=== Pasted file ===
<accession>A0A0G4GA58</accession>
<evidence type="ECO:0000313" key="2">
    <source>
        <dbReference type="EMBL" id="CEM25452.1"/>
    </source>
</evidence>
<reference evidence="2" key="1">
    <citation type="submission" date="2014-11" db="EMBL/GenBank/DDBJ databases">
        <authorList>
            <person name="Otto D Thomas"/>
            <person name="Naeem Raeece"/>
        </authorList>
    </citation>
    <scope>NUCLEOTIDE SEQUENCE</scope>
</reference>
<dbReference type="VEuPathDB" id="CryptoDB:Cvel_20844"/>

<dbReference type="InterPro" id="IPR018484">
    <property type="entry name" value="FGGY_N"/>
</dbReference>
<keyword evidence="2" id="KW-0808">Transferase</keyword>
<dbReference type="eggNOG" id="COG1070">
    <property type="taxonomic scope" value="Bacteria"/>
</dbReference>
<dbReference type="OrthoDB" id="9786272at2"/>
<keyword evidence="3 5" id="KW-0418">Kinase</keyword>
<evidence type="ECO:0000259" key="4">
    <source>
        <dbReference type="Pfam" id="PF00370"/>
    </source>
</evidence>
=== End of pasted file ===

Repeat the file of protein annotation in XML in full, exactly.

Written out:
<accession>A0A0G4GA58</accession>
<evidence type="ECO:0000313" key="2">
    <source>
        <dbReference type="EMBL" id="CEM25452.1"/>
    </source>
</evidence>
<reference evidence="2" key="1">
    <citation type="submission" date="2014-11" db="EMBL/GenBank/DDBJ databases">
        <authorList>
            <person name="Otto D Thomas"/>
            <person name="Naeem Raeece"/>
        </authorList>
    </citation>
    <scope>NUCLEOTIDE SEQUENCE</scope>
</reference>
<dbReference type="VEuPathDB" id="CryptoDB:Cvel_20844"/>

<dbReference type="InterPro" id="IPR018484">
    <property type="entry name" value="FGGY_N"/>
</dbReference>
<keyword evidence="2" id="KW-0808">Transferase</keyword>
<dbReference type="eggNOG" id="COG1070">
    <property type="taxonomic scope" value="Bacteria"/>
</dbReference>
<dbReference type="OrthoDB" id="9786272at2"/>
<keyword evidence="3 5" id="KW-0418">Kinase</keyword>
<evidence type="ECO:0000259" key="4">
    <source>
        <dbReference type="Pfam" id="PF00370"/>
    </source>
</evidence>